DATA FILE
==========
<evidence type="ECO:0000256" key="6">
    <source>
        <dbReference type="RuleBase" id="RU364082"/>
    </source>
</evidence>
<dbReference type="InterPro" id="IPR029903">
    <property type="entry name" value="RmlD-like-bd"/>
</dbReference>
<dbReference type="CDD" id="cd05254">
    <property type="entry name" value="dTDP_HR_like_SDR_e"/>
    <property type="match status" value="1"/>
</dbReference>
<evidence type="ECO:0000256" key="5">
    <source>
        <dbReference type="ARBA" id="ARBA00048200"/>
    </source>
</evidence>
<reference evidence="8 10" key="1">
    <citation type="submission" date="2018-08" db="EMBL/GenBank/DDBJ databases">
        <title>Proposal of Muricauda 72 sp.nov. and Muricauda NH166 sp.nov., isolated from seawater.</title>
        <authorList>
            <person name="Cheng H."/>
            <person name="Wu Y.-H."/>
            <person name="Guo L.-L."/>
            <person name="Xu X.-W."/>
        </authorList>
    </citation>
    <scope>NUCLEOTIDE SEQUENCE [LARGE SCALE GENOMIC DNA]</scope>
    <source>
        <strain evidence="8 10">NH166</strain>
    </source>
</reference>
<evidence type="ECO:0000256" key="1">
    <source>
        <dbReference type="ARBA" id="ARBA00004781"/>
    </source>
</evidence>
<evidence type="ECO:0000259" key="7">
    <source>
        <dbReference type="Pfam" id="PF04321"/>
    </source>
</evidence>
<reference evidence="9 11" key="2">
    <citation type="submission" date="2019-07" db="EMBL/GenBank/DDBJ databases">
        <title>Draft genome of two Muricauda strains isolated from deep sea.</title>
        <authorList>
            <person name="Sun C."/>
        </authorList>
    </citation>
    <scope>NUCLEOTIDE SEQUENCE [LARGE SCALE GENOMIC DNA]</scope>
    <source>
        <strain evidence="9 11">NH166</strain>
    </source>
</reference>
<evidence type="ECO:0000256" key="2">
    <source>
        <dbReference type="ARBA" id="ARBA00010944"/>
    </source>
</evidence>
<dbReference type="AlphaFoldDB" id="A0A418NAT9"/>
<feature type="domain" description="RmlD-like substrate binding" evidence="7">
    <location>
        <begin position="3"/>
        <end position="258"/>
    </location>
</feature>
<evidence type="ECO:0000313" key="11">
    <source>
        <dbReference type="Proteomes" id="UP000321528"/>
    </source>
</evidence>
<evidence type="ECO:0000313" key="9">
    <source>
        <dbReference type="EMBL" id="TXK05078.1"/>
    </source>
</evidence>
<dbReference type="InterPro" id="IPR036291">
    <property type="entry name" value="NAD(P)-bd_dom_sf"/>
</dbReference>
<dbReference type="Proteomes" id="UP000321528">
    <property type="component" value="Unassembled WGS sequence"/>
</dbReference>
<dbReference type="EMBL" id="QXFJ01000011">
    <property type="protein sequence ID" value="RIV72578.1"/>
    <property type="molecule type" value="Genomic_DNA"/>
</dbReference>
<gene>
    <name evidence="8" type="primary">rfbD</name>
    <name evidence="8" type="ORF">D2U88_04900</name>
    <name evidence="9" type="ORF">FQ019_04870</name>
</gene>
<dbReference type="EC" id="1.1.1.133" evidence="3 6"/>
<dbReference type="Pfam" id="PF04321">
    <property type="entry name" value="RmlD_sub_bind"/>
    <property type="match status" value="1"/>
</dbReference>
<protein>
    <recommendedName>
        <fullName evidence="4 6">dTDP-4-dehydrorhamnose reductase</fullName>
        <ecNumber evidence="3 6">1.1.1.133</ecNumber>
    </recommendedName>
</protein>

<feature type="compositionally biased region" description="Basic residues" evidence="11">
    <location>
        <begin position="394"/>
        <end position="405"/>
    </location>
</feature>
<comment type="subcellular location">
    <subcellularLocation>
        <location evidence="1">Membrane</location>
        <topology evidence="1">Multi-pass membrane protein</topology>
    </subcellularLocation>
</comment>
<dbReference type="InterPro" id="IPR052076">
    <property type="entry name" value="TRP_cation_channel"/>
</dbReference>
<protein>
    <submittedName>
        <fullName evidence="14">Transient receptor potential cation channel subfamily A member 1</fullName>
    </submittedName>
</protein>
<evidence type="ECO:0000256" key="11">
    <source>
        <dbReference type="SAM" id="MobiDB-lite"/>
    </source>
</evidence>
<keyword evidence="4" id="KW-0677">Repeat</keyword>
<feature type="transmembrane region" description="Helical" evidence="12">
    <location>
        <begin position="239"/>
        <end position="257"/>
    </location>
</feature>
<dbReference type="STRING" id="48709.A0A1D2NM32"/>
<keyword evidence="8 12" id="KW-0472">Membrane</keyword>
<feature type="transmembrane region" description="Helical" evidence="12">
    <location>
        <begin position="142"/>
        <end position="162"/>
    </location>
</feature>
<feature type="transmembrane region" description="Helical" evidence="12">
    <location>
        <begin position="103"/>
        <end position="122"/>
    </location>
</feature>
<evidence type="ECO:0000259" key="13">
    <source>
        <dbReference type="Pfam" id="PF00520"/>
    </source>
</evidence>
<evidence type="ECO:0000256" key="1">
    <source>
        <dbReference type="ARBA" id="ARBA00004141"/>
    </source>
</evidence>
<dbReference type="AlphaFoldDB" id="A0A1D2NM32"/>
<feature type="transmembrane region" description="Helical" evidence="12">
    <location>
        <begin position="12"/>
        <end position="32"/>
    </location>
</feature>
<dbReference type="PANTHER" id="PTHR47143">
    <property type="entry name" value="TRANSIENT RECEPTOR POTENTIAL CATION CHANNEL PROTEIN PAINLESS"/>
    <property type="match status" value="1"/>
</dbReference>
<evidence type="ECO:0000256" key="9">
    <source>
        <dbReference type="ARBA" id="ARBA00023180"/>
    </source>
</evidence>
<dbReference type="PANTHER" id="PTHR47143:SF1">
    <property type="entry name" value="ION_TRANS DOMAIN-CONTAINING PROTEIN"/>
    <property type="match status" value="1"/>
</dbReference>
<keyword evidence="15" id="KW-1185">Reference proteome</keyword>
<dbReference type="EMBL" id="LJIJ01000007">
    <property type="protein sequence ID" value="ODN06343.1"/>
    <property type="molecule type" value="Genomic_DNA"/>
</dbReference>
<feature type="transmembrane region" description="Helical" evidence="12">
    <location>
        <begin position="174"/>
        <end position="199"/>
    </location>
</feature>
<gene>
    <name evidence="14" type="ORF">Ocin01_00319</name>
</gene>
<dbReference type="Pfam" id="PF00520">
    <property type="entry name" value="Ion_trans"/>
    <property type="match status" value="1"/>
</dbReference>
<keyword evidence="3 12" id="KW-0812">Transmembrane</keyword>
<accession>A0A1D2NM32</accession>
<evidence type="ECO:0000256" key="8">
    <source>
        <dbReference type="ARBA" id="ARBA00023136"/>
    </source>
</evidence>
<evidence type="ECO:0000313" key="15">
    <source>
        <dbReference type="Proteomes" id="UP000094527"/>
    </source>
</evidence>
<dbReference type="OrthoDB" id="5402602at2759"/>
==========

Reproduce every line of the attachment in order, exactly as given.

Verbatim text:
<evidence type="ECO:0000256" key="6">
    <source>
        <dbReference type="RuleBase" id="RU364082"/>
    </source>
</evidence>
<dbReference type="InterPro" id="IPR029903">
    <property type="entry name" value="RmlD-like-bd"/>
</dbReference>
<dbReference type="CDD" id="cd05254">
    <property type="entry name" value="dTDP_HR_like_SDR_e"/>
    <property type="match status" value="1"/>
</dbReference>
<evidence type="ECO:0000256" key="5">
    <source>
        <dbReference type="ARBA" id="ARBA00048200"/>
    </source>
</evidence>
<reference evidence="8 10" key="1">
    <citation type="submission" date="2018-08" db="EMBL/GenBank/DDBJ databases">
        <title>Proposal of Muricauda 72 sp.nov. and Muricauda NH166 sp.nov., isolated from seawater.</title>
        <authorList>
            <person name="Cheng H."/>
            <person name="Wu Y.-H."/>
            <person name="Guo L.-L."/>
            <person name="Xu X.-W."/>
        </authorList>
    </citation>
    <scope>NUCLEOTIDE SEQUENCE [LARGE SCALE GENOMIC DNA]</scope>
    <source>
        <strain evidence="8 10">NH166</strain>
    </source>
</reference>
<evidence type="ECO:0000256" key="1">
    <source>
        <dbReference type="ARBA" id="ARBA00004781"/>
    </source>
</evidence>
<evidence type="ECO:0000259" key="7">
    <source>
        <dbReference type="Pfam" id="PF04321"/>
    </source>
</evidence>
<reference evidence="9 11" key="2">
    <citation type="submission" date="2019-07" db="EMBL/GenBank/DDBJ databases">
        <title>Draft genome of two Muricauda strains isolated from deep sea.</title>
        <authorList>
            <person name="Sun C."/>
        </authorList>
    </citation>
    <scope>NUCLEOTIDE SEQUENCE [LARGE SCALE GENOMIC DNA]</scope>
    <source>
        <strain evidence="9 11">NH166</strain>
    </source>
</reference>
<evidence type="ECO:0000256" key="2">
    <source>
        <dbReference type="ARBA" id="ARBA00010944"/>
    </source>
</evidence>
<dbReference type="AlphaFoldDB" id="A0A418NAT9"/>
<feature type="domain" description="RmlD-like substrate binding" evidence="7">
    <location>
        <begin position="3"/>
        <end position="258"/>
    </location>
</feature>
<evidence type="ECO:0000313" key="11">
    <source>
        <dbReference type="Proteomes" id="UP000321528"/>
    </source>
</evidence>
<evidence type="ECO:0000313" key="9">
    <source>
        <dbReference type="EMBL" id="TXK05078.1"/>
    </source>
</evidence>
<dbReference type="InterPro" id="IPR036291">
    <property type="entry name" value="NAD(P)-bd_dom_sf"/>
</dbReference>
<dbReference type="Proteomes" id="UP000321528">
    <property type="component" value="Unassembled WGS sequence"/>
</dbReference>
<dbReference type="EMBL" id="QXFJ01000011">
    <property type="protein sequence ID" value="RIV72578.1"/>
    <property type="molecule type" value="Genomic_DNA"/>
</dbReference>
<gene>
    <name evidence="8" type="primary">rfbD</name>
    <name evidence="8" type="ORF">D2U88_04900</name>
    <name evidence="9" type="ORF">FQ019_04870</name>
</gene>
<dbReference type="EC" id="1.1.1.133" evidence="3 6"/>
<dbReference type="Pfam" id="PF04321">
    <property type="entry name" value="RmlD_sub_bind"/>
    <property type="match status" value="1"/>
</dbReference>
<protein>
    <recommendedName>
        <fullName evidence="4 6">dTDP-4-dehydrorhamnose reductase</fullName>
        <ecNumber evidence="3 6">1.1.1.133</ecNumber>
    </recommendedName>
</protein>

<feature type="compositionally biased region" description="Basic residues" evidence="11">
    <location>
        <begin position="394"/>
        <end position="405"/>
    </location>
</feature>
<comment type="subcellular location">
    <subcellularLocation>
        <location evidence="1">Membrane</location>
        <topology evidence="1">Multi-pass membrane protein</topology>
    </subcellularLocation>
</comment>
<dbReference type="InterPro" id="IPR052076">
    <property type="entry name" value="TRP_cation_channel"/>
</dbReference>
<protein>
    <submittedName>
        <fullName evidence="14">Transient receptor potential cation channel subfamily A member 1</fullName>
    </submittedName>
</protein>
<evidence type="ECO:0000256" key="11">
    <source>
        <dbReference type="SAM" id="MobiDB-lite"/>
    </source>
</evidence>
<keyword evidence="4" id="KW-0677">Repeat</keyword>
<feature type="transmembrane region" description="Helical" evidence="12">
    <location>
        <begin position="239"/>
        <end position="257"/>
    </location>
</feature>
<dbReference type="STRING" id="48709.A0A1D2NM32"/>
<keyword evidence="8 12" id="KW-0472">Membrane</keyword>
<feature type="transmembrane region" description="Helical" evidence="12">
    <location>
        <begin position="142"/>
        <end position="162"/>
    </location>
</feature>
<feature type="transmembrane region" description="Helical" evidence="12">
    <location>
        <begin position="103"/>
        <end position="122"/>
    </location>
</feature>
<evidence type="ECO:0000259" key="13">
    <source>
        <dbReference type="Pfam" id="PF00520"/>
    </source>
</evidence>
<evidence type="ECO:0000256" key="1">
    <source>
        <dbReference type="ARBA" id="ARBA00004141"/>
    </source>
</evidence>
<dbReference type="AlphaFoldDB" id="A0A1D2NM32"/>
<feature type="transmembrane region" description="Helical" evidence="12">
    <location>
        <begin position="12"/>
        <end position="32"/>
    </location>
</feature>
<dbReference type="PANTHER" id="PTHR47143">
    <property type="entry name" value="TRANSIENT RECEPTOR POTENTIAL CATION CHANNEL PROTEIN PAINLESS"/>
    <property type="match status" value="1"/>
</dbReference>
<evidence type="ECO:0000256" key="9">
    <source>
        <dbReference type="ARBA" id="ARBA00023180"/>
    </source>
</evidence>
<dbReference type="PANTHER" id="PTHR47143:SF1">
    <property type="entry name" value="ION_TRANS DOMAIN-CONTAINING PROTEIN"/>
    <property type="match status" value="1"/>
</dbReference>
<keyword evidence="15" id="KW-1185">Reference proteome</keyword>
<dbReference type="EMBL" id="LJIJ01000007">
    <property type="protein sequence ID" value="ODN06343.1"/>
    <property type="molecule type" value="Genomic_DNA"/>
</dbReference>
<feature type="transmembrane region" description="Helical" evidence="12">
    <location>
        <begin position="174"/>
        <end position="199"/>
    </location>
</feature>
<gene>
    <name evidence="14" type="ORF">Ocin01_00319</name>
</gene>
<dbReference type="Pfam" id="PF00520">
    <property type="entry name" value="Ion_trans"/>
    <property type="match status" value="1"/>
</dbReference>
<keyword evidence="3 12" id="KW-0812">Transmembrane</keyword>
<accession>A0A1D2NM32</accession>
<evidence type="ECO:0000256" key="8">
    <source>
        <dbReference type="ARBA" id="ARBA00023136"/>
    </source>
</evidence>
<evidence type="ECO:0000313" key="15">
    <source>
        <dbReference type="Proteomes" id="UP000094527"/>
    </source>
</evidence>
<dbReference type="OrthoDB" id="5402602at2759"/>